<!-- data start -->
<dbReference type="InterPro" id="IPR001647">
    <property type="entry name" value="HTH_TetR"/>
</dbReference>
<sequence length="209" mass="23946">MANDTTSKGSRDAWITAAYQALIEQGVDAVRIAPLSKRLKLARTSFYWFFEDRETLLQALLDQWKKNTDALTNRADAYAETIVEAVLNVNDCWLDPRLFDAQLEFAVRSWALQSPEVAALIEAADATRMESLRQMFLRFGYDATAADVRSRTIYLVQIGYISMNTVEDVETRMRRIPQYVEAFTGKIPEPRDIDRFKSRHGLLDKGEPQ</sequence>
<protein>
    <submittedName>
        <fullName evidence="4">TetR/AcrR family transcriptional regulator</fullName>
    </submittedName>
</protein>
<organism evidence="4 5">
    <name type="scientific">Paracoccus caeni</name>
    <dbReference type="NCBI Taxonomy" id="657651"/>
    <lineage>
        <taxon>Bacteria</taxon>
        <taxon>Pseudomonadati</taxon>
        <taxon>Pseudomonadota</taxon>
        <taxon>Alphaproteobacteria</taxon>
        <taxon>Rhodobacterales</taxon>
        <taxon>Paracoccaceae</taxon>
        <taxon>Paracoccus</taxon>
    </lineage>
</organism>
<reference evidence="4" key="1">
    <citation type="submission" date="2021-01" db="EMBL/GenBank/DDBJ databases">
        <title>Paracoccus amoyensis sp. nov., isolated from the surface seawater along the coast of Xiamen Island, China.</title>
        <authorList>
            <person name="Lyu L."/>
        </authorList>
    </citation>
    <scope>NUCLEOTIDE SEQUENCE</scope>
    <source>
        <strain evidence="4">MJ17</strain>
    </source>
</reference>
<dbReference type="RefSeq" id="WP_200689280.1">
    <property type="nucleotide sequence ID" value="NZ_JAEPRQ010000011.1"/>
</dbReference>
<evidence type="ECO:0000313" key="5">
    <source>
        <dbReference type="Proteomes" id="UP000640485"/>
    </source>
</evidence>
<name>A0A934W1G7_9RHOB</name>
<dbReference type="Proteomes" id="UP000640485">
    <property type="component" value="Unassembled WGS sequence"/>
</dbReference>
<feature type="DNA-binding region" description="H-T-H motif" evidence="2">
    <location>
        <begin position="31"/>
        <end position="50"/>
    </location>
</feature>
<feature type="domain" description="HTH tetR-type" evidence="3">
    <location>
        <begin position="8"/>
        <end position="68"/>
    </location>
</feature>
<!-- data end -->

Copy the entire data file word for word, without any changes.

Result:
<dbReference type="InterPro" id="IPR001647">
    <property type="entry name" value="HTH_TetR"/>
</dbReference>
<sequence length="209" mass="23946">MANDTTSKGSRDAWITAAYQALIEQGVDAVRIAPLSKRLKLARTSFYWFFEDRETLLQALLDQWKKNTDALTNRADAYAETIVEAVLNVNDCWLDPRLFDAQLEFAVRSWALQSPEVAALIEAADATRMESLRQMFLRFGYDATAADVRSRTIYLVQIGYISMNTVEDVETRMRRIPQYVEAFTGKIPEPRDIDRFKSRHGLLDKGEPQ</sequence>
<protein>
    <submittedName>
        <fullName evidence="4">TetR/AcrR family transcriptional regulator</fullName>
    </submittedName>
</protein>
<organism evidence="4 5">
    <name type="scientific">Paracoccus caeni</name>
    <dbReference type="NCBI Taxonomy" id="657651"/>
    <lineage>
        <taxon>Bacteria</taxon>
        <taxon>Pseudomonadati</taxon>
        <taxon>Pseudomonadota</taxon>
        <taxon>Alphaproteobacteria</taxon>
        <taxon>Rhodobacterales</taxon>
        <taxon>Paracoccaceae</taxon>
        <taxon>Paracoccus</taxon>
    </lineage>
</organism>
<reference evidence="4" key="1">
    <citation type="submission" date="2021-01" db="EMBL/GenBank/DDBJ databases">
        <title>Paracoccus amoyensis sp. nov., isolated from the surface seawater along the coast of Xiamen Island, China.</title>
        <authorList>
            <person name="Lyu L."/>
        </authorList>
    </citation>
    <scope>NUCLEOTIDE SEQUENCE</scope>
    <source>
        <strain evidence="4">MJ17</strain>
    </source>
</reference>
<dbReference type="RefSeq" id="WP_200689280.1">
    <property type="nucleotide sequence ID" value="NZ_JAEPRQ010000011.1"/>
</dbReference>
<evidence type="ECO:0000313" key="5">
    <source>
        <dbReference type="Proteomes" id="UP000640485"/>
    </source>
</evidence>
<name>A0A934W1G7_9RHOB</name>
<dbReference type="Proteomes" id="UP000640485">
    <property type="component" value="Unassembled WGS sequence"/>
</dbReference>
<feature type="DNA-binding region" description="H-T-H motif" evidence="2">
    <location>
        <begin position="31"/>
        <end position="50"/>
    </location>
</feature>
<feature type="domain" description="HTH tetR-type" evidence="3">
    <location>
        <begin position="8"/>
        <end position="68"/>
    </location>
</feature>